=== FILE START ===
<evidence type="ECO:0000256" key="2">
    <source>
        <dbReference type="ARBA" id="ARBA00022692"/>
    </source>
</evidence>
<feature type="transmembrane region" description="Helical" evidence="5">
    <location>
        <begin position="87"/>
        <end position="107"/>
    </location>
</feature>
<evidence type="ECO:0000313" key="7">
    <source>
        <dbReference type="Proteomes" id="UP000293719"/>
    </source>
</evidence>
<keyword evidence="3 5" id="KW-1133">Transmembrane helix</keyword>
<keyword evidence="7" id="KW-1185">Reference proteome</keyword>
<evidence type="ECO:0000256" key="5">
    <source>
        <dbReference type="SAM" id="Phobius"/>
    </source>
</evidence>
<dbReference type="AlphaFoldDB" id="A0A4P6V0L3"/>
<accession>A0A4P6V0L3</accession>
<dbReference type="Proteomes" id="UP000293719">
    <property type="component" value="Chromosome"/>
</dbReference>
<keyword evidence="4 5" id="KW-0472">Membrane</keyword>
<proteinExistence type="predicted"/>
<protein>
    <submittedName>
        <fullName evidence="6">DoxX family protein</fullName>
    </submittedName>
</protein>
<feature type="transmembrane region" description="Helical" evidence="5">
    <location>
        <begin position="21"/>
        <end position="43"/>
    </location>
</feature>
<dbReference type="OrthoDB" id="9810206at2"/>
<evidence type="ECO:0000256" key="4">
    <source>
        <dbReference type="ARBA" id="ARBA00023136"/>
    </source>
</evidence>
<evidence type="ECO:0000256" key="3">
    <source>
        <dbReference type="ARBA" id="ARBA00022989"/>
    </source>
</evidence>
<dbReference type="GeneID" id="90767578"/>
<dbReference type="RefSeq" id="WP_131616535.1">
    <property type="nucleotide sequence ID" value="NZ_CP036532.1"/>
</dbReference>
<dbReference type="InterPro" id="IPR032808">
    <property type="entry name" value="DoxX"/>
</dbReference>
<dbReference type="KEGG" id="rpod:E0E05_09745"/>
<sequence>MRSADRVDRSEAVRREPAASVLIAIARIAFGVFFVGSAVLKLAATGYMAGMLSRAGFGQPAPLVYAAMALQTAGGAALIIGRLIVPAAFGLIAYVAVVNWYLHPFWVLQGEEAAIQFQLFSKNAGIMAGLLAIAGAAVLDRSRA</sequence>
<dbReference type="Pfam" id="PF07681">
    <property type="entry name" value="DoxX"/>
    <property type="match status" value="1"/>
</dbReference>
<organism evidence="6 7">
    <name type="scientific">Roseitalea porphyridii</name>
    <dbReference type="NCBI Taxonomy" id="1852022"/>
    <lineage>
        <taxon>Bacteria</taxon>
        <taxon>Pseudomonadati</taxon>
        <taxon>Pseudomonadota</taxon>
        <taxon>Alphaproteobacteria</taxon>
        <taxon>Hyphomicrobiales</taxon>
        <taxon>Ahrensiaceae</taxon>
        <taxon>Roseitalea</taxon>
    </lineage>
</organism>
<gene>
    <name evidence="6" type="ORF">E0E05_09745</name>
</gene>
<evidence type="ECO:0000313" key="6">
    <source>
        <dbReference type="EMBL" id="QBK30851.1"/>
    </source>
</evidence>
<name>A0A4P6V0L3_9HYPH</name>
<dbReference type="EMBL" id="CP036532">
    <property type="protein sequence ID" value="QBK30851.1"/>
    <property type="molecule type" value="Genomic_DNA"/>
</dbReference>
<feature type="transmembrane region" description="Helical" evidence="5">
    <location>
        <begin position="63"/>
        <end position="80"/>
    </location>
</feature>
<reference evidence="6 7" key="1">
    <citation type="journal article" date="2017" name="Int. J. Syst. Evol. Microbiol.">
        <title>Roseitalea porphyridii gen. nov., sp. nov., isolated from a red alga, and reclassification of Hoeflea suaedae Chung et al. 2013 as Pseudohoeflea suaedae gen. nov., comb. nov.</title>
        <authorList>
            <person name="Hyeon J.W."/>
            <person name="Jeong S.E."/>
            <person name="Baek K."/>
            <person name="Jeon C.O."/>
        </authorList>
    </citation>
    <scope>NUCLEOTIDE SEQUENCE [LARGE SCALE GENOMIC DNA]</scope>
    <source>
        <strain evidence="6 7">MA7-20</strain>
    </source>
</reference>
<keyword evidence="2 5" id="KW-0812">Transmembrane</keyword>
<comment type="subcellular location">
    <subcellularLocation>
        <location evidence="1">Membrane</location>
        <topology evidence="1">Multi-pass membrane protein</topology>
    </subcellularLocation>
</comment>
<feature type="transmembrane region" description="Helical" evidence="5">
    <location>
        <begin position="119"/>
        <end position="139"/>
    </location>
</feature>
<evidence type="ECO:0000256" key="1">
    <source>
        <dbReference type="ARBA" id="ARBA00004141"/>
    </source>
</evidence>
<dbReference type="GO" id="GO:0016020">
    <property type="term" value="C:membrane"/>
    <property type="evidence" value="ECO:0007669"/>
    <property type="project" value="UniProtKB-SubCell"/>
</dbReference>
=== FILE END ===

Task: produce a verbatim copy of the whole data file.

<evidence type="ECO:0000256" key="2">
    <source>
        <dbReference type="ARBA" id="ARBA00022692"/>
    </source>
</evidence>
<feature type="transmembrane region" description="Helical" evidence="5">
    <location>
        <begin position="87"/>
        <end position="107"/>
    </location>
</feature>
<evidence type="ECO:0000313" key="7">
    <source>
        <dbReference type="Proteomes" id="UP000293719"/>
    </source>
</evidence>
<keyword evidence="3 5" id="KW-1133">Transmembrane helix</keyword>
<keyword evidence="7" id="KW-1185">Reference proteome</keyword>
<evidence type="ECO:0000256" key="5">
    <source>
        <dbReference type="SAM" id="Phobius"/>
    </source>
</evidence>
<dbReference type="AlphaFoldDB" id="A0A4P6V0L3"/>
<accession>A0A4P6V0L3</accession>
<dbReference type="Proteomes" id="UP000293719">
    <property type="component" value="Chromosome"/>
</dbReference>
<keyword evidence="4 5" id="KW-0472">Membrane</keyword>
<proteinExistence type="predicted"/>
<protein>
    <submittedName>
        <fullName evidence="6">DoxX family protein</fullName>
    </submittedName>
</protein>
<feature type="transmembrane region" description="Helical" evidence="5">
    <location>
        <begin position="21"/>
        <end position="43"/>
    </location>
</feature>
<dbReference type="OrthoDB" id="9810206at2"/>
<evidence type="ECO:0000256" key="4">
    <source>
        <dbReference type="ARBA" id="ARBA00023136"/>
    </source>
</evidence>
<evidence type="ECO:0000256" key="3">
    <source>
        <dbReference type="ARBA" id="ARBA00022989"/>
    </source>
</evidence>
<dbReference type="GeneID" id="90767578"/>
<dbReference type="RefSeq" id="WP_131616535.1">
    <property type="nucleotide sequence ID" value="NZ_CP036532.1"/>
</dbReference>
<dbReference type="InterPro" id="IPR032808">
    <property type="entry name" value="DoxX"/>
</dbReference>
<dbReference type="KEGG" id="rpod:E0E05_09745"/>
<sequence>MRSADRVDRSEAVRREPAASVLIAIARIAFGVFFVGSAVLKLAATGYMAGMLSRAGFGQPAPLVYAAMALQTAGGAALIIGRLIVPAAFGLIAYVAVVNWYLHPFWVLQGEEAAIQFQLFSKNAGIMAGLLAIAGAAVLDRSRA</sequence>
<dbReference type="Pfam" id="PF07681">
    <property type="entry name" value="DoxX"/>
    <property type="match status" value="1"/>
</dbReference>
<organism evidence="6 7">
    <name type="scientific">Roseitalea porphyridii</name>
    <dbReference type="NCBI Taxonomy" id="1852022"/>
    <lineage>
        <taxon>Bacteria</taxon>
        <taxon>Pseudomonadati</taxon>
        <taxon>Pseudomonadota</taxon>
        <taxon>Alphaproteobacteria</taxon>
        <taxon>Hyphomicrobiales</taxon>
        <taxon>Ahrensiaceae</taxon>
        <taxon>Roseitalea</taxon>
    </lineage>
</organism>
<gene>
    <name evidence="6" type="ORF">E0E05_09745</name>
</gene>
<evidence type="ECO:0000313" key="6">
    <source>
        <dbReference type="EMBL" id="QBK30851.1"/>
    </source>
</evidence>
<name>A0A4P6V0L3_9HYPH</name>
<dbReference type="EMBL" id="CP036532">
    <property type="protein sequence ID" value="QBK30851.1"/>
    <property type="molecule type" value="Genomic_DNA"/>
</dbReference>
<feature type="transmembrane region" description="Helical" evidence="5">
    <location>
        <begin position="63"/>
        <end position="80"/>
    </location>
</feature>
<reference evidence="6 7" key="1">
    <citation type="journal article" date="2017" name="Int. J. Syst. Evol. Microbiol.">
        <title>Roseitalea porphyridii gen. nov., sp. nov., isolated from a red alga, and reclassification of Hoeflea suaedae Chung et al. 2013 as Pseudohoeflea suaedae gen. nov., comb. nov.</title>
        <authorList>
            <person name="Hyeon J.W."/>
            <person name="Jeong S.E."/>
            <person name="Baek K."/>
            <person name="Jeon C.O."/>
        </authorList>
    </citation>
    <scope>NUCLEOTIDE SEQUENCE [LARGE SCALE GENOMIC DNA]</scope>
    <source>
        <strain evidence="6 7">MA7-20</strain>
    </source>
</reference>
<keyword evidence="2 5" id="KW-0812">Transmembrane</keyword>
<comment type="subcellular location">
    <subcellularLocation>
        <location evidence="1">Membrane</location>
        <topology evidence="1">Multi-pass membrane protein</topology>
    </subcellularLocation>
</comment>
<feature type="transmembrane region" description="Helical" evidence="5">
    <location>
        <begin position="119"/>
        <end position="139"/>
    </location>
</feature>
<evidence type="ECO:0000256" key="1">
    <source>
        <dbReference type="ARBA" id="ARBA00004141"/>
    </source>
</evidence>
<dbReference type="GO" id="GO:0016020">
    <property type="term" value="C:membrane"/>
    <property type="evidence" value="ECO:0007669"/>
    <property type="project" value="UniProtKB-SubCell"/>
</dbReference>